Guardianship Law Change

There was a big change in guardianship law – or was there?

Public Act 173 took effect October 1, 2012 (and can be found on our website’s professional resources page).  It is a big bill, modifying 8 statutes.  It purports to be a major revision of guardianship and conservatorship law in Michigan, and while the bill clearly matters to those of us involved in these proceedings, the extent to which this law changes the dynamics of a guardianship proceeding won’t be known until the new forms come out.

I was a member of the State Court Administrator’s Office Probate Forms Committee for years. The work of this committee (which I understand has now been broken down into several work groups), is important although at times tedious beyond belief.  It is charged with taking the changes in the law and modifying the forms that are required to be used in court filings to reflect those changes.

This new law requires several things:

•  It puts more work on the guardian ad litem (the “GAL”) (the person appointed by the court to investigate the petition for guardianship and to provide a report to the court of its findings before the hearing).  The new law expands the information that the GAL is to provide the subject of the petition (the would-be ward).  In cases where there is not also a petition for conservatorship pending, the GAL is required to estimate the value of the ward’s estate so that the Court can decide if a conservatorship would be beneficial.

•  The guardian, if appointed, is obligated under the new law to tell the court is the assets in the estate of the ward are significantly more than what the GAL estimated.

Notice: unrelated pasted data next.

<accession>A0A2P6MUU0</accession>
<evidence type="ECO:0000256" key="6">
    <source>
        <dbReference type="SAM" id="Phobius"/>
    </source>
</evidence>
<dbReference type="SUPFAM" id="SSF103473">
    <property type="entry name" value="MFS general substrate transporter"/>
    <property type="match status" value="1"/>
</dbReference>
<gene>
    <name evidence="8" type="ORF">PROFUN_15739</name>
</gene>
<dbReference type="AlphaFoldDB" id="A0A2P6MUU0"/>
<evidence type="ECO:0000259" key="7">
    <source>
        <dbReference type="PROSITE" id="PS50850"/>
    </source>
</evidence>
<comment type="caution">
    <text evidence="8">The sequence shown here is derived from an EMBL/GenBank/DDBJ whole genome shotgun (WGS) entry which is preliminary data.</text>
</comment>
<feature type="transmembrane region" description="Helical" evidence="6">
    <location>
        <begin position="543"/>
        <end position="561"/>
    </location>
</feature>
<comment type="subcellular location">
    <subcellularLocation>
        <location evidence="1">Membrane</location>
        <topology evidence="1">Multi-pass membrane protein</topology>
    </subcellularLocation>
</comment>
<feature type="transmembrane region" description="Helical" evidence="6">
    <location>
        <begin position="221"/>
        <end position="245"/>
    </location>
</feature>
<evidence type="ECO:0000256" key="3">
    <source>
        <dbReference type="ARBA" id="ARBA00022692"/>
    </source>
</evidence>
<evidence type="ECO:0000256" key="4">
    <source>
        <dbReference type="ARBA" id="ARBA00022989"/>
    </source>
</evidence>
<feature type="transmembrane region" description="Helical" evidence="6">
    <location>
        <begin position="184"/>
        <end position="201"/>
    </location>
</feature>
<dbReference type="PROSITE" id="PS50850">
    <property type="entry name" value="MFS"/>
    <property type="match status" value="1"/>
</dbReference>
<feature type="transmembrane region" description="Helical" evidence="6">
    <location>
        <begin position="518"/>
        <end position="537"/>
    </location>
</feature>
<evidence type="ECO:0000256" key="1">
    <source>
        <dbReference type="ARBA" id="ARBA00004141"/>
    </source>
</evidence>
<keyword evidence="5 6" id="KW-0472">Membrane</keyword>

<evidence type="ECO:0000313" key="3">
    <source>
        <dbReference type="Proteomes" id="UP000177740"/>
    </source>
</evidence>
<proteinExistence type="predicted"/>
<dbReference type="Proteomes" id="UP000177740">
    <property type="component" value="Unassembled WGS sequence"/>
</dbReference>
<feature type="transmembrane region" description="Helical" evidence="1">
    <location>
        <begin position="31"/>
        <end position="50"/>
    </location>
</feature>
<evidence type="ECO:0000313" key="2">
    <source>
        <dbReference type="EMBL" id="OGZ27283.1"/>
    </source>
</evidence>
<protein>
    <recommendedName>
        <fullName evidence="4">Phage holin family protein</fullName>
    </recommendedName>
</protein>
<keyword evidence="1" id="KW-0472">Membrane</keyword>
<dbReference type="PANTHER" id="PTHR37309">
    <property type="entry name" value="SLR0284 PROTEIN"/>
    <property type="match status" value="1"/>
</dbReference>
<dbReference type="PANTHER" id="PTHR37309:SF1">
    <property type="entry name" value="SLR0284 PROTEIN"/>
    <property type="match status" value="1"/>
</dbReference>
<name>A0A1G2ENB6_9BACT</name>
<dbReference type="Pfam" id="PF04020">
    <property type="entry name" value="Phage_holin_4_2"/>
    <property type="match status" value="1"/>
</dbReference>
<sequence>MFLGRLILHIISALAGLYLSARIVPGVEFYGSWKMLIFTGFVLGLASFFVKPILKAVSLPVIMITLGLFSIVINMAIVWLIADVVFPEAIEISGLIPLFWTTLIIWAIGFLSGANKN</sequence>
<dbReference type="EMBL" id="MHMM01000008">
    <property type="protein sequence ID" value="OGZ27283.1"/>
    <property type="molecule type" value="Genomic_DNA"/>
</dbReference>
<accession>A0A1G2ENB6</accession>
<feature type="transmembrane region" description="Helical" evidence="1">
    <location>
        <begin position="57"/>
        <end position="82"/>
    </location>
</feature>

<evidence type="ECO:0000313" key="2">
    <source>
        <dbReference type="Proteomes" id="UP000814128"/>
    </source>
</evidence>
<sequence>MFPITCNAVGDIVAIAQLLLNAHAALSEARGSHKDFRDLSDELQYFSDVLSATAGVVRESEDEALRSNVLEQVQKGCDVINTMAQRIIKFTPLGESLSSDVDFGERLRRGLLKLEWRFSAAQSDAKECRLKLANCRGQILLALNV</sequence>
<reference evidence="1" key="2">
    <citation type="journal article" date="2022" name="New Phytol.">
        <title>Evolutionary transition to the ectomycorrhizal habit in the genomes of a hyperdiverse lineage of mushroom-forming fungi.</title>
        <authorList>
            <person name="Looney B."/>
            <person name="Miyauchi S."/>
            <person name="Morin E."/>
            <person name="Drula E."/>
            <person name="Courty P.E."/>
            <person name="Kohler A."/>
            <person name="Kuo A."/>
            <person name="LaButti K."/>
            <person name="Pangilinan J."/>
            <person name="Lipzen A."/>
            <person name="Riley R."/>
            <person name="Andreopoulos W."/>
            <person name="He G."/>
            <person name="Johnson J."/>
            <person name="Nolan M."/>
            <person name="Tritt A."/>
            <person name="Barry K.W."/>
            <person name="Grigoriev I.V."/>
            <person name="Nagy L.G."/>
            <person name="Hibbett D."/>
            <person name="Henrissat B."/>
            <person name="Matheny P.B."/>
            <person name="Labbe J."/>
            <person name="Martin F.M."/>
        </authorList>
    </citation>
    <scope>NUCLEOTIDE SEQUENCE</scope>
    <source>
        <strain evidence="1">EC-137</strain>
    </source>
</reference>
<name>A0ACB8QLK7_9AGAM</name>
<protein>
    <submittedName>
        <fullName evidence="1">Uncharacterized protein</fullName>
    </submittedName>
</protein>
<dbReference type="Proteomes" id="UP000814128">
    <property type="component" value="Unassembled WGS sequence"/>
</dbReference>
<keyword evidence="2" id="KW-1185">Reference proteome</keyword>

•  Bonds are required in all conservatorships, without exception, where the liquid assets exceed the small estates ceiling, currently $21,000.

•  The powers of the guardian must be enumerated by court order.  That is, the court must decide which powers it grants to each guardian.

Take aways:

Conservatorships will become more difficult for families to handle themselves.  The bond requirement will be too expensive for many estates, and a good number of lay people seeking to serve as conservators will have something in their past that will preclude them from being bondable.  Some relief from this requirement might be achieved by using restricted accounts, and only requiring bonding as to those amounts that remain unrestricted.  It will be interesting to see if Courts are willing to dance this lightly around the new statute’s requirements.

The requirement that the Court must enumerate the powers of the guardian is the trickiest issue.  If attorneys preparing orders of guardianship are required to anticipate and justify every power that the guardian might exercise, they will be hard-pressed to do so without assistance from the forms committee – such as a box on the form that elects “all powers granted by law.”

In the end, this bill has the potential to increase the need for public guardians and conservators, a result which I suspect was not intended by the bill’s proponents.  The SCAO forms committee will have its work cut out for it as it decides how to deal with this law, so as to not create an unworkable process.  Good luck to them.